Oops, That Breast Pump We Sent You Isn't Really Covered By Insurance

David and his wife had a baby last year, and one item that their health insurance covers is an electric breast pump for putting away milk for later. Their mistake was not calling up Blue Cross/Blue Shield to find out whether this was a covered item with a prescription. Not that their customer service representatives are infallible, but it might have prevented what happened next. Instead, David called up the medical supply company, asked them whether it would be covered, and made the purchase. Months later, they received a bill in the month for the pump, and learned that the item wasn’t covered after all, and they were on the hook for $300. Oh.

My wife gave birth to our first born in November. Because we reached out of pocket max, I presumed that if a breast pump was covered under our insurance policy, it would be essentially free.

After getting a prescription from my wife’s doctor I called a medical supply company, [redacted] Medical Supply, to see if a they could sell us a Breast Pump, that would be covered under our insurance with a Rx. They looked it up on BCBS’s provider website, and confirmed that it would be covered.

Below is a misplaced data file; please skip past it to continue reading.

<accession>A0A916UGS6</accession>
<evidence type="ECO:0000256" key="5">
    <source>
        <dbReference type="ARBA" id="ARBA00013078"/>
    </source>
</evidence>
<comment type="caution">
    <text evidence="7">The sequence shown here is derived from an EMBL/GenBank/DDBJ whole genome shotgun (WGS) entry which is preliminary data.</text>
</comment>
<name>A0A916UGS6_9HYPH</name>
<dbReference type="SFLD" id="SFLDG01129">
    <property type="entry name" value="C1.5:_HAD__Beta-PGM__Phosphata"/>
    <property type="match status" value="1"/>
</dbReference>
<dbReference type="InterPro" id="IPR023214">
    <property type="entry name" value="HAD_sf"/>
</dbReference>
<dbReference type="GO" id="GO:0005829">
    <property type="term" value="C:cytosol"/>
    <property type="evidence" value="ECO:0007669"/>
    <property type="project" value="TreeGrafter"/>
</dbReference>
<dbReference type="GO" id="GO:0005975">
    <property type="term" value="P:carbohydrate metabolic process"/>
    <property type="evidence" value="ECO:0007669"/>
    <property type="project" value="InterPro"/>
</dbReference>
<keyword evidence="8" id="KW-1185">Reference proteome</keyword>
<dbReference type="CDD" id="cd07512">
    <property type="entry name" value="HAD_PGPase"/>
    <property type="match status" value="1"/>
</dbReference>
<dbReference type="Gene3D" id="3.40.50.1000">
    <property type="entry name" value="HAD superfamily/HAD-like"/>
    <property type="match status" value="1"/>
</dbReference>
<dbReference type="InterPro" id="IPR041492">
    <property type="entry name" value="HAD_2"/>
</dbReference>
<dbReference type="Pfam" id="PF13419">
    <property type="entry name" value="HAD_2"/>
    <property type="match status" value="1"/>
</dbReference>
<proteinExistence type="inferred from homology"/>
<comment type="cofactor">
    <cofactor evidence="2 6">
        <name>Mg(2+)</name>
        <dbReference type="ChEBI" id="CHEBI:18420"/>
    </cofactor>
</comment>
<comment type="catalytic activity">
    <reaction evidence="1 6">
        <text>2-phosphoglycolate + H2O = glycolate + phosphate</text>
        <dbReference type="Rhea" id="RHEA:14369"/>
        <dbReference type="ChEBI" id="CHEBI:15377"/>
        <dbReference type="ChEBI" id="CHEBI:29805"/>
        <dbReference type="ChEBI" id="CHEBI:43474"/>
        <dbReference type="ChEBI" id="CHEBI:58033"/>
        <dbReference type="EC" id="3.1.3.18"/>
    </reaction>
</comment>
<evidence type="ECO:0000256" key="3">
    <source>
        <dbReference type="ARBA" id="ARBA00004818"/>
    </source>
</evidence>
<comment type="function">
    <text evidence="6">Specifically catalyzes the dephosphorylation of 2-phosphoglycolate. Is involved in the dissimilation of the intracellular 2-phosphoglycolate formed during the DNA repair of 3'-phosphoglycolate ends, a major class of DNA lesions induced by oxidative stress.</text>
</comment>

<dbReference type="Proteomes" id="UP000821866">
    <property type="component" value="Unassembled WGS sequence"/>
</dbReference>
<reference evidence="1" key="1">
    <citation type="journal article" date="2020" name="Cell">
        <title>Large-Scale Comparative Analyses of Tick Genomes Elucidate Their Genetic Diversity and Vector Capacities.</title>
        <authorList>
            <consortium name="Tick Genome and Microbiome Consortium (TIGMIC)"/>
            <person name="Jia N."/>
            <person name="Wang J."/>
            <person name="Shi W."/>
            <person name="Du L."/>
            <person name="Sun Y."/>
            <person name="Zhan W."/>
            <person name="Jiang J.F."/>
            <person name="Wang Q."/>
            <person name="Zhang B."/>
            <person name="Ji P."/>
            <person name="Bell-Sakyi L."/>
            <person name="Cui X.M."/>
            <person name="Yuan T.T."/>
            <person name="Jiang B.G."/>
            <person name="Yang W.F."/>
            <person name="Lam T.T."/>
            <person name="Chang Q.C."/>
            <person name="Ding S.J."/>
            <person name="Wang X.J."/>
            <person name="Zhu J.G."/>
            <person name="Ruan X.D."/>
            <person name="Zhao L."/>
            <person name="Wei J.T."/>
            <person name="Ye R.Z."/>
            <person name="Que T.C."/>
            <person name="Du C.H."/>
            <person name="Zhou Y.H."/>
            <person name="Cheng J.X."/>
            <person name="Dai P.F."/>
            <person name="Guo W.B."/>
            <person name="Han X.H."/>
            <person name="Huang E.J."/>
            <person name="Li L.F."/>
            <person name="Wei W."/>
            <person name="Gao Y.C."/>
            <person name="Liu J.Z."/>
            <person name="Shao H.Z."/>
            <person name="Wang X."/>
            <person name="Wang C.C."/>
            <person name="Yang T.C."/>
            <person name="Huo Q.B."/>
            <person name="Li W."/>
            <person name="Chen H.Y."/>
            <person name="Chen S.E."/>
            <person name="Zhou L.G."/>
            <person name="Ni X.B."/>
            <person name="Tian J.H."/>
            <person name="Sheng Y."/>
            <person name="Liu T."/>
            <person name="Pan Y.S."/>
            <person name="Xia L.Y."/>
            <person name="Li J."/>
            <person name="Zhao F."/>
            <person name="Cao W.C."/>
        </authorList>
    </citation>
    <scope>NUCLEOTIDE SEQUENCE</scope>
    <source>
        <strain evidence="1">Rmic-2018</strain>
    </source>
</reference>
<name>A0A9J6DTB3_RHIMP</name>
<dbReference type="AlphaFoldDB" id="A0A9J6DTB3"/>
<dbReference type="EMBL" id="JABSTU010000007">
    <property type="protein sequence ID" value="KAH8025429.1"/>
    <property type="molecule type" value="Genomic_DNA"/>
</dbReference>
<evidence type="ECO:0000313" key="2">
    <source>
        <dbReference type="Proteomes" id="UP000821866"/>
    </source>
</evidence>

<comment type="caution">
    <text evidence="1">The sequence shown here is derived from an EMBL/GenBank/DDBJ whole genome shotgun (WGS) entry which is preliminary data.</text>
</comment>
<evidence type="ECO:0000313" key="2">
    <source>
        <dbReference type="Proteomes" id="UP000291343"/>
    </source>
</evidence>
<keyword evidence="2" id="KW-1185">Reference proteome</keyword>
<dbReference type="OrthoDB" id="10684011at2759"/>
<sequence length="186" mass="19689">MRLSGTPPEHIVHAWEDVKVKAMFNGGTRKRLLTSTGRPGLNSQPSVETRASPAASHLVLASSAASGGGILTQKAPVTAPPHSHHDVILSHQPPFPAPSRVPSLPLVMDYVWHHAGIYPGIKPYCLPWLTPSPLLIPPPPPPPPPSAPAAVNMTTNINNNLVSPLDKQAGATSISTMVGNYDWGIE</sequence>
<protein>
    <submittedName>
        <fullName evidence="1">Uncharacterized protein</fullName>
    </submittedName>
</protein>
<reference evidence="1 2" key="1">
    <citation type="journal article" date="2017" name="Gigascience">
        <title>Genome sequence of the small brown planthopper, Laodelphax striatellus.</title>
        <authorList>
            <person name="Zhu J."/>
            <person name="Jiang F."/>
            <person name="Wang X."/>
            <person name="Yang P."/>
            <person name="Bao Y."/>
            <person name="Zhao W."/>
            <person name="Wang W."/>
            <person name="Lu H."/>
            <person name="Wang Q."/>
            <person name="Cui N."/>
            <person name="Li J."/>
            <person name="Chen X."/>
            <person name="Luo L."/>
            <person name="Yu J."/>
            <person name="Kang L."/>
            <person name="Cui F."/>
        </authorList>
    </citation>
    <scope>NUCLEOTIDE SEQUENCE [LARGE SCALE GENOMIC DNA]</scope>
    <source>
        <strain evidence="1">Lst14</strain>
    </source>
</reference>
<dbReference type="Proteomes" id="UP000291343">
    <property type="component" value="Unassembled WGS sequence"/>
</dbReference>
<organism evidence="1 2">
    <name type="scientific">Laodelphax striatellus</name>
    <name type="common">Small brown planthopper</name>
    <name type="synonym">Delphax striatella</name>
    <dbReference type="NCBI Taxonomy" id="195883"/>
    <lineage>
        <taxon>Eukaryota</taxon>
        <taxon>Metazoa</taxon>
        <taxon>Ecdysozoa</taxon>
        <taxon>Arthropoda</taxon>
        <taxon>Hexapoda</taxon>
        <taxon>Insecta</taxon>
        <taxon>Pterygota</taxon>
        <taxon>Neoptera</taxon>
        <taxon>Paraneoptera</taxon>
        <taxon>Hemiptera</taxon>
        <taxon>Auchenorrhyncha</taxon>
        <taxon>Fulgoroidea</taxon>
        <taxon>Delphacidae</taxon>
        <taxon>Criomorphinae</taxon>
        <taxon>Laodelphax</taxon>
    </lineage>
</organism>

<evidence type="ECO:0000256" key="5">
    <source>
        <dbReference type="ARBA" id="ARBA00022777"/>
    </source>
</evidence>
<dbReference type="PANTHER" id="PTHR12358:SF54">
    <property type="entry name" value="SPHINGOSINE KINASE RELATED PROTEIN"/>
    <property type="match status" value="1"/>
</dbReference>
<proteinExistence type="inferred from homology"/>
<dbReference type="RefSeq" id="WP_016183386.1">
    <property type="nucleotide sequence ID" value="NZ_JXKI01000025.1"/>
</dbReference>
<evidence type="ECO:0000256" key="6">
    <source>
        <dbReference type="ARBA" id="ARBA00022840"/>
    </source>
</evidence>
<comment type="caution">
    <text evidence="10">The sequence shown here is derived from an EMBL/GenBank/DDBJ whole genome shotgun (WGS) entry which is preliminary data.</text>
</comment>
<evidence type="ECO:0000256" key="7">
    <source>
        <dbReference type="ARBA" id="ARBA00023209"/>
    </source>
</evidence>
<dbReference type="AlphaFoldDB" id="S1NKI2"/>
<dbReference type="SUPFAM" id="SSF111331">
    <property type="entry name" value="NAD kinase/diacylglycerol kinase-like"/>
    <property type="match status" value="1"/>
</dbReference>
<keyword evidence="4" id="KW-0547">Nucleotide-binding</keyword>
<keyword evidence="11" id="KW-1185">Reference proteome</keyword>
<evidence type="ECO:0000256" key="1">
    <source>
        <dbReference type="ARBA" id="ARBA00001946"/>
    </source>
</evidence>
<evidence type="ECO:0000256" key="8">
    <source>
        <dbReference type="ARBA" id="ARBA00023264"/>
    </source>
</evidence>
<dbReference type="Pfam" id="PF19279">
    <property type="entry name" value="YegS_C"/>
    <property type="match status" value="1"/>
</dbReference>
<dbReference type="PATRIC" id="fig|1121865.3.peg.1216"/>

Fast forward 3 months, we get a bill for a breast pump. After calling the medical supply company, they investigate, and confirm that a breast pump is not covered on our plan (contrary to what they told us before). The pump could not be returned because it was opened (although unused).

They advised I call BCBS and appeal. BCBS claim the error is on their end. So now I am stuck arguing between two companies with a $300 bill and an unused breast pump.

What’s a new dad to do?

First, this was probably just bad wording on David’s part, but remember that nothing is ever free, especially when an insurance company is paying for it. Even if it were covered, you the insured person would still be paying for that breast pump. Just not right now, and not directly.

Filing an appeal would be a good idea unless the no-pumps thing is clearly written on your insurance policy. If you’re truly stuck with the pump and have no plans to use it, find another new mother to sell it to. That won’t get the full value back, but it’s better than having a useless piece of equipment sitting in an open box.